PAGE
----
Confessions of a Saint Louis Cardinals Fan

Confessions of a Saint Louis Cardinals Fan


The first confession I have to make is that I’m not really a Cardinal’s fan, although I grew up as one. I converted in my mid-twenties when I realized the insecurity of the fan base in Saint Louis (ah… the 1990’s when the Cardinals weren’t always contenders in the division). The second confession I have to make is that I only chose the title of this article merely as a hook to get you to read. Sorry about that. The third confession I have is that Cardinals fans can give us a really good insight into the scriptures this weekend if you know what you are looking for.
For most of us living in the Lake View neighborhood (although not all), we tend not to have high regard for Cardinals fans, especially during the month of October. With the mounting tension that exists between the two baseball teams, some of us, through jealousy, befall the vexed human lament that “nothing could possibly be good about someone who disagrees with me.” For many of us, the very existence of the “other” is an existential threat to our own ideas and that makes the “other” scary, unconscionable, untrustworthy, and sometimes sub-human. Or to put it another way, we’re often the ones who are insecure.
But It is through the example of the “other” that Jesus teaches us a profound lesson.
In today’s readings (Lk 17:11-19), a narrative ruse frequently used by Jesus is repeated, and if we’re not paying attention, we miss it. Jesus is telling the story about the thankful man who returns after being healed while nine other ingrates were never to be heard of again. Almost casually, Jesus slips in the detail “He was a Samaritan.”
We miss the meaning of this detail because we tend to think of Samaritans as good people. After all, we know the story of “The Good Samaritan.” But any countryman of Jesus who heard his story would have been embarrassed, shamed, and fuming with rage to have that little detail slip out of Jesus’ mouth.
Samaritans were anathema. They were the geographically neighboring, abhorrent vermin who bastardized elements of the Jewish cult with their own Gods, ideas, temples, and disgusting rituals. That is why in so far as Cardinals fans are geographically neighboring to us, you can see why I’ve ventured into a comparison linking them to the Samaritan in the story. The rest of the comparison may be a bit sketchy.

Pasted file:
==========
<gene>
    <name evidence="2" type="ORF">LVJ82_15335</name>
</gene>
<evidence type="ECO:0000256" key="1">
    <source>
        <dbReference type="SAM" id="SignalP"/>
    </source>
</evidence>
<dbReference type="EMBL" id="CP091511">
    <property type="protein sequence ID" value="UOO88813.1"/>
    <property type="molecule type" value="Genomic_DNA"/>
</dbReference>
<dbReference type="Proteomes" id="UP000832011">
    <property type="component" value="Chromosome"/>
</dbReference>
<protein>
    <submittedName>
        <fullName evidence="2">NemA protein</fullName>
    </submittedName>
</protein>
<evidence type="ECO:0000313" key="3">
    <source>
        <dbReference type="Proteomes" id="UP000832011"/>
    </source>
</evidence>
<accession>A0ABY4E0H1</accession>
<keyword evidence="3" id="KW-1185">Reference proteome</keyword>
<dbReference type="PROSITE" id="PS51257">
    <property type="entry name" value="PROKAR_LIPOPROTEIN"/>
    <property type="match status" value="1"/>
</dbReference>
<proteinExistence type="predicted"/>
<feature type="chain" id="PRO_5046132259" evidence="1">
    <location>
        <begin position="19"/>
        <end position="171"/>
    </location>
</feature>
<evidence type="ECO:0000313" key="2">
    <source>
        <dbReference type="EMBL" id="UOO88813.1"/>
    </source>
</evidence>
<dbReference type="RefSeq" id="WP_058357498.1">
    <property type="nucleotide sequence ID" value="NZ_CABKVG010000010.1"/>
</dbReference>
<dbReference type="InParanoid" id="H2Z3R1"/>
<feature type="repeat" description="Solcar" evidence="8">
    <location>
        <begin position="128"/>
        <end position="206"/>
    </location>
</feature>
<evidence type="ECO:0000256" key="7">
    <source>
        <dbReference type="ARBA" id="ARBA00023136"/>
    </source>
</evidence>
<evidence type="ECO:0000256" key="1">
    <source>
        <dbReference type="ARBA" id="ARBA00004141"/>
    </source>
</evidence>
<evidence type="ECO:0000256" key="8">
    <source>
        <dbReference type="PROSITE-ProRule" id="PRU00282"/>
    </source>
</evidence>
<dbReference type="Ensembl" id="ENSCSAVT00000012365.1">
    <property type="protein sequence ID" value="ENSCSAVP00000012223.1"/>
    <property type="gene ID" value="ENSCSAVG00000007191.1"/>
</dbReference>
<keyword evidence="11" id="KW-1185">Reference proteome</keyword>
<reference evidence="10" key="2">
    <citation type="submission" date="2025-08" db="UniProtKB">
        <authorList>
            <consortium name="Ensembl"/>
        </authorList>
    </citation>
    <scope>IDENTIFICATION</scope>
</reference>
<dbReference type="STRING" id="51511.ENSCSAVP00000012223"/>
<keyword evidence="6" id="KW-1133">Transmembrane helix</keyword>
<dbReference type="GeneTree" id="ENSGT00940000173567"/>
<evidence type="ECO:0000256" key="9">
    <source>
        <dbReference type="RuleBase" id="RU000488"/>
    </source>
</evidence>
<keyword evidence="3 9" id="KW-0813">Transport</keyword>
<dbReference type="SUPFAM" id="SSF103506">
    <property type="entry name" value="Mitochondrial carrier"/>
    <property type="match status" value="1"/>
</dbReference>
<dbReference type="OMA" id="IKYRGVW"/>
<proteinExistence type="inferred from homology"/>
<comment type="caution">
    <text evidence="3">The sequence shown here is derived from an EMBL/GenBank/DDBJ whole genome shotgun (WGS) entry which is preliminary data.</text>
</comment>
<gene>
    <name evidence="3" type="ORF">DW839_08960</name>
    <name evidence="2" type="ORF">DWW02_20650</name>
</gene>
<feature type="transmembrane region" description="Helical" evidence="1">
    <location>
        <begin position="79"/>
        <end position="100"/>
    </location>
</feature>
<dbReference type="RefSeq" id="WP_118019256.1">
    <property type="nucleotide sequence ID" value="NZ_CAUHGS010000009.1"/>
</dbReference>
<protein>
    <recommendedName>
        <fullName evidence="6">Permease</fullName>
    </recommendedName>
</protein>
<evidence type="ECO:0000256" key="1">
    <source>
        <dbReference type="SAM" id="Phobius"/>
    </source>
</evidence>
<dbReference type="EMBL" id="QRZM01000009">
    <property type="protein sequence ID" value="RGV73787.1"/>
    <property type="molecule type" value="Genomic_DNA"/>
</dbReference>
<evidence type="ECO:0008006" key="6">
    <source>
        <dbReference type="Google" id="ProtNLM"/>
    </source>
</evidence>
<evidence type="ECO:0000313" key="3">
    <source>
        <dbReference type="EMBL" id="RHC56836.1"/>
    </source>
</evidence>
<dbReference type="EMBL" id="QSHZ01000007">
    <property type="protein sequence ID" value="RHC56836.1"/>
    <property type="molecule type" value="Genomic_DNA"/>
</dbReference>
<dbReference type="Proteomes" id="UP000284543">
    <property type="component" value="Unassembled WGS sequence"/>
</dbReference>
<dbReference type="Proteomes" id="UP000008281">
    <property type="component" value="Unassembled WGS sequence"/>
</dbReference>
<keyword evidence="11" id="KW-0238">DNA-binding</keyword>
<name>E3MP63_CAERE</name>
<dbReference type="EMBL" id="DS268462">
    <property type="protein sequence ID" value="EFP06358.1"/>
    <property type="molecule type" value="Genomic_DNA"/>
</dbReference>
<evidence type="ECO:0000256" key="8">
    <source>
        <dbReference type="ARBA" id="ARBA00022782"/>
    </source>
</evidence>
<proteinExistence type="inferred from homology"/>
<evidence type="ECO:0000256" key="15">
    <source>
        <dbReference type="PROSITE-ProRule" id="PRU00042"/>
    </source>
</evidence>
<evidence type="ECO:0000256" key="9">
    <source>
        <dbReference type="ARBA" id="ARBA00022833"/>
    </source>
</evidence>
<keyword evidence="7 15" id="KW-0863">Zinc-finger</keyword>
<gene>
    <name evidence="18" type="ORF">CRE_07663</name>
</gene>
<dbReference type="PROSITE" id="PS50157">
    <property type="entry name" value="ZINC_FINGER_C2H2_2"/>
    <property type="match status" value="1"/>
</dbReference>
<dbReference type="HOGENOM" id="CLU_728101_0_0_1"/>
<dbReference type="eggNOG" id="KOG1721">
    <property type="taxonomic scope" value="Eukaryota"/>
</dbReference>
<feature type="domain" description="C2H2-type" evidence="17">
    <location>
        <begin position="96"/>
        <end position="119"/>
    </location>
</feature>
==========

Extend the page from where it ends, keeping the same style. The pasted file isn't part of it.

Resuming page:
But Jesus does two things with just a little detail that should challenge us deeply. By mentioning the Samaritan, first He recognized that just because someone is different, doesn’t mean they lack the dignity imbued upon them by God the Creator. The second thing Jesus did is highlighted that somebody who is different might still have something valuable to teach us and therefore challenge us to do better.
In a divided world of rich and poor, Muslim and Christian, Democrats and Republicans, and even Cubs and Cardinals fans, can we be humble enough to recognize that the stranger, the person who is different, the “other” is still a child of God and possibly even better at the task of being a good person than we are?
Why should we swallow our pride, our presumptions, and our prejudice to enter into the vulnerability of this chanced grace? Why see the good in someone with whom we a diametrically opposed? One good reason…
Because Jesus did.
-David Heimann

Pastoral Associate P.S. Go Cubs!

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